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Postpartum Depression and blues

Postpartum depression/anxiety
  • Affects 10 to 24 percent of women
  • Usually starts 1 to 3 months after birth but can appear any time up to 1 year after giving birth
  • May start after any birth
  • Affects the whole family

Although all families go through an adjustment after a new baby arrives, the amount of time is different for every family.  Becoming a parent may be different from what you thought it would be.  New parents, by birth or adoption, often have a wide range of feelings, from joy, excitement, and amazement to fear, sadness, frustration, anger, and stress.  Think about your stresses during pregnancy and your plan to deal with them.  How have they changed now that your baby’s here?  Make a new plan about how you and your partner can deal with the stress.

You may also have some feelings of sadness at your loss of freedom, a paycheque, your job, sleep, or time for adult interests and relationships.  If you have any of these feelings, talking with someone you trust may help.  Although your new baby may bring many challenges, you’ll also share times of great joy, pride, and pleasure.

For the New Mother

During the first few weeks after your baby is born you may have periods of postpartum “blues”.  You may feel sad, cry for no reason, feel very tired, or have trouble concentrating.

Postpartum blues are common and may happen for many reasons:

  • Hormonal changes
  • lack of confidence in your new role as a mother
    • Not getting enough sleep
    • changes in your relationships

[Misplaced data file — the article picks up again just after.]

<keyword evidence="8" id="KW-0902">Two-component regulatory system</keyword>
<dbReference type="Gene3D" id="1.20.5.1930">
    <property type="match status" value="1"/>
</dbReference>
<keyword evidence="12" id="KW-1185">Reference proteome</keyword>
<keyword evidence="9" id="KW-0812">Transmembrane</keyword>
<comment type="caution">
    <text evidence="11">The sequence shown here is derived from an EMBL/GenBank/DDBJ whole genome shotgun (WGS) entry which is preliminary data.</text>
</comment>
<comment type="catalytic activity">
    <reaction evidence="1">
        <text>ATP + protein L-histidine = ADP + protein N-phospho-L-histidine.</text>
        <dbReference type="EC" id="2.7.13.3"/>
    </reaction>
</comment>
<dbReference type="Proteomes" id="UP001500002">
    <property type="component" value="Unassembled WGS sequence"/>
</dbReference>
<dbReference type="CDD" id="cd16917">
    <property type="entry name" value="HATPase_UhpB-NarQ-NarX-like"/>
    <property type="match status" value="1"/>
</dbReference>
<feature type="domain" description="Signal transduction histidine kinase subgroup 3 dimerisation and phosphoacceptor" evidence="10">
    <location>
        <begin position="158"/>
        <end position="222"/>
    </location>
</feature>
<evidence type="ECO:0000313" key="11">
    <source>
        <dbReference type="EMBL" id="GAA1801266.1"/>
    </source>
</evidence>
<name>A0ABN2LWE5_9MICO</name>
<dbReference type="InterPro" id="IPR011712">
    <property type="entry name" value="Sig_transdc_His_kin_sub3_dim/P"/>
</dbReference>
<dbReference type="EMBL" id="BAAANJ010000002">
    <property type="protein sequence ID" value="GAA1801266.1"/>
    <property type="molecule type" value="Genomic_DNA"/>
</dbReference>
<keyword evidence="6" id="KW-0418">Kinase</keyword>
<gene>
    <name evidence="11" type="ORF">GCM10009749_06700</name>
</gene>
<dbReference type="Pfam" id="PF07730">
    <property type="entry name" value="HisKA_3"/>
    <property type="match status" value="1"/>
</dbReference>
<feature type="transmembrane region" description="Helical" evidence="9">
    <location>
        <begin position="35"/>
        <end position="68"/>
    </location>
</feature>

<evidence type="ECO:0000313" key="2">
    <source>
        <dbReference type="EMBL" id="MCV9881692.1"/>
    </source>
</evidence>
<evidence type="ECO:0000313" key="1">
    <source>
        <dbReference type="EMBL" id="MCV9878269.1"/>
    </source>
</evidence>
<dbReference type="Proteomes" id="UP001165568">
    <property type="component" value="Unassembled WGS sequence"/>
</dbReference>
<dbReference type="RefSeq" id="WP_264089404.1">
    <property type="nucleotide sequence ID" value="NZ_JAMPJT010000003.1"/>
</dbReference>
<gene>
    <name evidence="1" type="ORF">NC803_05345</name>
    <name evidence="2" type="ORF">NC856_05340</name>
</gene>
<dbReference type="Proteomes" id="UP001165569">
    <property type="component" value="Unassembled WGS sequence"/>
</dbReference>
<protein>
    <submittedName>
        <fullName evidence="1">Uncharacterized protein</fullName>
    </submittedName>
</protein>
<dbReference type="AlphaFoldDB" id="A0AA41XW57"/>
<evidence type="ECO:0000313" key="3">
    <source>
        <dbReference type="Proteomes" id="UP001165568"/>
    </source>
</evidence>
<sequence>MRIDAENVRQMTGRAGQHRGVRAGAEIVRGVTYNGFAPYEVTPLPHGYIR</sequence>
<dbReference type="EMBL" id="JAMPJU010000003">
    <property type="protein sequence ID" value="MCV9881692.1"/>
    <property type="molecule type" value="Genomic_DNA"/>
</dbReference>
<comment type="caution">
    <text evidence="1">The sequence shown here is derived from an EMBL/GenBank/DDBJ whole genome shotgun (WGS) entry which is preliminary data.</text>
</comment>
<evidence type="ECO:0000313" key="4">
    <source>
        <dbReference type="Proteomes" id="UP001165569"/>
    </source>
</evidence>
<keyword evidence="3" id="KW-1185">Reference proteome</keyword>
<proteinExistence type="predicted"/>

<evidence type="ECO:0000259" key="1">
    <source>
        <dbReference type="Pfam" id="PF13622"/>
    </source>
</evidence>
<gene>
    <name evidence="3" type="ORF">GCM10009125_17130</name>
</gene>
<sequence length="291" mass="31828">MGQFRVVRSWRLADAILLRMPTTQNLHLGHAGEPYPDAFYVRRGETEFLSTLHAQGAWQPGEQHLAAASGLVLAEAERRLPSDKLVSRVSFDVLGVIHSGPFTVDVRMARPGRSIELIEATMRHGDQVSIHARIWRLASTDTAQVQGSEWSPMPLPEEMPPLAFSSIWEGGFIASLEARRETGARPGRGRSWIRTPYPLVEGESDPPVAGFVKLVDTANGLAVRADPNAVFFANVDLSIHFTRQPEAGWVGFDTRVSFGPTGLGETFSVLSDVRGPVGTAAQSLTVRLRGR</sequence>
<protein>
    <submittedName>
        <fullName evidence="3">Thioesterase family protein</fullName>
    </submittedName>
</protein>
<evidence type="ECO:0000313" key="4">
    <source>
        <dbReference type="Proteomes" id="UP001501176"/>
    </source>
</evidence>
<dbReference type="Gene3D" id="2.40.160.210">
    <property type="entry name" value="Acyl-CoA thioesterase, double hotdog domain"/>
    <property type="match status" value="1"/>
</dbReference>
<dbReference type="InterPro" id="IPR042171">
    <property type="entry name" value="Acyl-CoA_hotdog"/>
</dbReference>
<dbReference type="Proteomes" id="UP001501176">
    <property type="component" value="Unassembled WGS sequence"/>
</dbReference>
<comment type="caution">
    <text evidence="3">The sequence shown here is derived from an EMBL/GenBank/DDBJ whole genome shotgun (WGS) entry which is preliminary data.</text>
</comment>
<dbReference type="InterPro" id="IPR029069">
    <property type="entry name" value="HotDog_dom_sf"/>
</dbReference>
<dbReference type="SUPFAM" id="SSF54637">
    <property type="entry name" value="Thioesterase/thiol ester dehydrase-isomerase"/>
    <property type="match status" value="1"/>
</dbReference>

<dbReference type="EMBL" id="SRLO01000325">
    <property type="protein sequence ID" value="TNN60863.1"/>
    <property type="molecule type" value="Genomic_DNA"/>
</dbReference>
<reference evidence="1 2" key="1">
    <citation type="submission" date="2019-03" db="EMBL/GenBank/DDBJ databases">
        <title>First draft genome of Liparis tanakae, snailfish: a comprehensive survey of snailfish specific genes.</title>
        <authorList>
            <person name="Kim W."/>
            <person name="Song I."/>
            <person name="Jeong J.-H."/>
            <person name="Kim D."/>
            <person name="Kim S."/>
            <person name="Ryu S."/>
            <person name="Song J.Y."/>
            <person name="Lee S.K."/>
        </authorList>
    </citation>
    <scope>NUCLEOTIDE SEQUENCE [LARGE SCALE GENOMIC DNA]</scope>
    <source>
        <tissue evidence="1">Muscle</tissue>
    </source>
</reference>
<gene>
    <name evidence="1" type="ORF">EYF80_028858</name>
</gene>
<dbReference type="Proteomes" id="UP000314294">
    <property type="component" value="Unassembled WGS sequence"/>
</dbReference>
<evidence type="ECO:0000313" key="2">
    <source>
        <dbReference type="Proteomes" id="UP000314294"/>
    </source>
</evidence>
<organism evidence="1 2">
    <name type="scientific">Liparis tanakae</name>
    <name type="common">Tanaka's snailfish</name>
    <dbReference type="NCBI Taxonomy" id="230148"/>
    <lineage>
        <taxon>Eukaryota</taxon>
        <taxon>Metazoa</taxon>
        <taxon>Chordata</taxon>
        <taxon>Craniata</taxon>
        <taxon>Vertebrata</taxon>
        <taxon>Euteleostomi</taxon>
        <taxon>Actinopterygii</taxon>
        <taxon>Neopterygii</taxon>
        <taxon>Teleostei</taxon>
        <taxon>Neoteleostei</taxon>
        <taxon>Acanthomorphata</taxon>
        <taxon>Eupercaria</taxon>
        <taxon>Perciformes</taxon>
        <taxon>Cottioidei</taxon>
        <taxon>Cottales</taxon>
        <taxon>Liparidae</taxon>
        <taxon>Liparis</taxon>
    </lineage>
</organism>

• Trying to do too much too soon
      • disappointment

Here are a few tips to help you take care of yourself so you can care for your baby.  During the first few weeks, try to:

  • Take one day at a time
  • take some time for yourself
    • Rest when your baby sleeps
    • talk to someone who can help you if you feel like crying
      • Say no to the demands of others
      • choose what is most important to do, ask for and accept offers of help.  You don’t have to do everything.
      • Limit your visitors

If the blues last for more than 2 weeks and you do not feel better with rest, sleep, or support from others, you may have postpartum depression.

Adoptive parents may also have postpartum blues or depression due to the changes and pressures that parenting a newborn may bring.

Symptoms of Postpartum Depression and/or Anxiety

If you are having any of these feelings, thoughts, or behaviours after you have your baby, you may have postpartum depression and/or anxiety:

  • Cry for no reason
  • have repeated thoughts, ideas, or actions that you can’t seem to control
  • feel like you are not doing anything right or feel like you are not a good mother or partner
  • Feel anxious or panicky
  • Feel angry
  • Have no feelings for your baby
  • feel overwhelmed
  • Feel helpless
  • feel resentful
  • feel depressed–may range from sadness to thoughts and feelings of killing yourself
  • Feel aggressive toward
  • have frightening thoughts your baby or other family members

Call your doctor, midwife, or public health nurse if you have any of these symptoms.

Tips That May Help

  • Keep a simple schedule
  • Take time for important relationships.